My fear with Life is Strange 2 is not that it will be a game that is entirely disrespectful or offensive. I believe in DONTNOD’s ability to tell a captivating and empathetic story, especially with consultation from Steve Gaynor and Karla Zimonja, two of the Fullbright Studio’s co-founders. But why is it DONTNOD’s story to tell? Why make a game that stands to profit from the experiences of people of color in America with a team that includes few—if any—American people of color?
Games as empathy machines is a hotly debated topic in game studies and criticism. I believe games are powerful storytelling tools, but I also wonder whether a studio making money from an oppressed demographic is something I can truly praise. And I do want to praise it—I enjoyed the first episode, finding much of it, particularly its demonstration of racism in Washington (which is often erroneously seen as some kind of progressive utopia), to be both powerful and true. The Seattle Police Department has long been criticized for brutality and racist policing, and our rural communities are notoriously racist, as in many other parts of America. We like to pretend that neither of these things are true, and Life is Strange 2‘s truthful look at the rotten whiteness beneath the Pacific Northwest’s beautiful green facade is important for those of us who want to look the other way.
The role model mechanic, too, gave me pause. There’s no time travel or backtalk in this game, with both replaced by difficult decisions weighing legality, morality, and necessity against one another. I like it, especially because players understand that what the brothers need is not always legal, even if it’s not morally wrong. But I also wonder how it’ll end; if Sean doesn’t effectively lead his brother in legality and morality (by choosing not to steal to keep them from starving, for example), will the narrative punish either of them for it? Will there be value judgments made on the decisions Sean makes to save them both, like stealing or begging from racist white people who wish harm on them? While Max’s decisions haunt her in the end because she can’t decide whether her actions were selfish or not, the stakes are much higher for Sean. Given games’ frequent lack of nuance in exploring morality, I wonder whether this system will have unfortunate implications in the end.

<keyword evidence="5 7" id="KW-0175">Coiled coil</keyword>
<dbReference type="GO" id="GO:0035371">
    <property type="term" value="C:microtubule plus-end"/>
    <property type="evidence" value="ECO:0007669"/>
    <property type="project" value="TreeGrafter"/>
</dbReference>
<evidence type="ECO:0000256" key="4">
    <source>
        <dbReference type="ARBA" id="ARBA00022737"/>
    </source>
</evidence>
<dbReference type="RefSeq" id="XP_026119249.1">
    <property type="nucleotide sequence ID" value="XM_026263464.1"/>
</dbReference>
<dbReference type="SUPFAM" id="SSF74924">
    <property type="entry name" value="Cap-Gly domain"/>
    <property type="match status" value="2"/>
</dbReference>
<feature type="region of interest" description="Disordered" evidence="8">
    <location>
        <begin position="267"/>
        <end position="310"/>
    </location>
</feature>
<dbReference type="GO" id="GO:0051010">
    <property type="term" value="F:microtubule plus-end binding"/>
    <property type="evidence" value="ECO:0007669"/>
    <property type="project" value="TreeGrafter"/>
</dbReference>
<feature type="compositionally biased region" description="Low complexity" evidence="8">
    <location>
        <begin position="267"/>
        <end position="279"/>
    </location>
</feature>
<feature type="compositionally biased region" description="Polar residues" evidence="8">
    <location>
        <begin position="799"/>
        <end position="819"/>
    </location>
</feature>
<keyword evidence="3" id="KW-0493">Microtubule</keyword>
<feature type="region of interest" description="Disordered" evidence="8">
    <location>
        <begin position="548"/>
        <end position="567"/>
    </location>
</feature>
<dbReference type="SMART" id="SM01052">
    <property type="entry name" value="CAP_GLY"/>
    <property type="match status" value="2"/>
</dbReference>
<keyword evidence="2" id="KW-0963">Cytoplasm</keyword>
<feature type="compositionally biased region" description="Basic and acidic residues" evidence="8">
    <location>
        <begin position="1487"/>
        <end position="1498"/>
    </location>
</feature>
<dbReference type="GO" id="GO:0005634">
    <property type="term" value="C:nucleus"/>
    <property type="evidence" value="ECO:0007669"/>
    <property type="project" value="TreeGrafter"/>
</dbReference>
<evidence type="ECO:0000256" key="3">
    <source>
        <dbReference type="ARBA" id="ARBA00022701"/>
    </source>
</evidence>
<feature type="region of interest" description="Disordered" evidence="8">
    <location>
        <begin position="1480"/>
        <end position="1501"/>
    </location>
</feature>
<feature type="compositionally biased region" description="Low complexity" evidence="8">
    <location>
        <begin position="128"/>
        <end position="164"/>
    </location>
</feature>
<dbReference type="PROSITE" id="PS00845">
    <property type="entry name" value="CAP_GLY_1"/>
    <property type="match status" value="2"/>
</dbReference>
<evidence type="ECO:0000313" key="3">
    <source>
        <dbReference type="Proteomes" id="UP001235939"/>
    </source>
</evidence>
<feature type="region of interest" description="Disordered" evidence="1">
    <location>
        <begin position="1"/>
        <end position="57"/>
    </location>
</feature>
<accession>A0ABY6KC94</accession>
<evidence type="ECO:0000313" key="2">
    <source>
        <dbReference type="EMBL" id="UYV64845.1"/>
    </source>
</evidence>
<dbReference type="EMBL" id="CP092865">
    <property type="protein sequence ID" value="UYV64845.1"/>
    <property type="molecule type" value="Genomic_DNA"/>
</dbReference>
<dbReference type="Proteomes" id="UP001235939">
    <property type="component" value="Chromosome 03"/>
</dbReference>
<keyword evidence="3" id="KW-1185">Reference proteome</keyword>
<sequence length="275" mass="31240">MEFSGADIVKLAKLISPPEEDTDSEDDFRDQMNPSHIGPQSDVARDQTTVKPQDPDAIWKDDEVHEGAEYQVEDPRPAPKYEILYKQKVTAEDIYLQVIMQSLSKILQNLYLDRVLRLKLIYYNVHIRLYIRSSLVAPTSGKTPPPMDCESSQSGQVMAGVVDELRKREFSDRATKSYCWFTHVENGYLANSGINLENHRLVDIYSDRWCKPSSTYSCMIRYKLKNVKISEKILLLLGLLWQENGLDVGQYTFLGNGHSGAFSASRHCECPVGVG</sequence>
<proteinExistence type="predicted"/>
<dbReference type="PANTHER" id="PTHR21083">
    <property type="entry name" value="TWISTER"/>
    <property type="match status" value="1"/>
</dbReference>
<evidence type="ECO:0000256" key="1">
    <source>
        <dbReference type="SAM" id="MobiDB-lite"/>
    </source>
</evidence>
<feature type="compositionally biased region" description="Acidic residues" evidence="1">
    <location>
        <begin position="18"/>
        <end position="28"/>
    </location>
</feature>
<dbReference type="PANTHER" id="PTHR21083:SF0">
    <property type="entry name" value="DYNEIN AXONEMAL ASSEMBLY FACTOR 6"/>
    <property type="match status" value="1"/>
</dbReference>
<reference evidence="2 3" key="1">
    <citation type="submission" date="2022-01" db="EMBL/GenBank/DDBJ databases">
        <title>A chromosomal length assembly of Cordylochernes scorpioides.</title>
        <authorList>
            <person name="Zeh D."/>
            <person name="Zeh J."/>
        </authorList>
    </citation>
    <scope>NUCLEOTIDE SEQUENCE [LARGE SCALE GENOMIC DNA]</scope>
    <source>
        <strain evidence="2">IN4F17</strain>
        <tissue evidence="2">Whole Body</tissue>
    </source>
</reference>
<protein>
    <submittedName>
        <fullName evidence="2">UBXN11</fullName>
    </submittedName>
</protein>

Again, it’s not that I think DONTNOD can’t handle this. It’s not even that I entirely believe they shouldn’t. But I am skeptical of whether or not they are the right choice, something that could easily be abetted if I knew, with certainty, that there were Mexican-American writers or consultants on the team.
My biggest fear is this: we laughed and criticized the first game for its inauthentic representation of teen girl slang, in part because it was largely penned by adult men. Will we raise the same fuss over a narrative based on the very real pain and ongoing trauma of marginalized people if it’s ineffective? Will this criticism, so much more important than the improper use of “hella,” also be ignored because they “did the research?”
I liked this first episode; I found its characters well-written, its story engaging and truthful. But despite my love for the first game, I can’t help but think of its flaws, and feel apprehensive about how such sensitive, current issues as racism and police violence will be handled by a team that largely isn’t affected by them.
I hope they prove me wrong.
Melissa Brinks is Sidequest’s editor in chief, co-creator of the Fake Geek Girls podcast, author of The Compendium of Magical Beasts, and an aspiring beekeeper. She once won an argument on the internet, and tweets at @MelissaBrinks.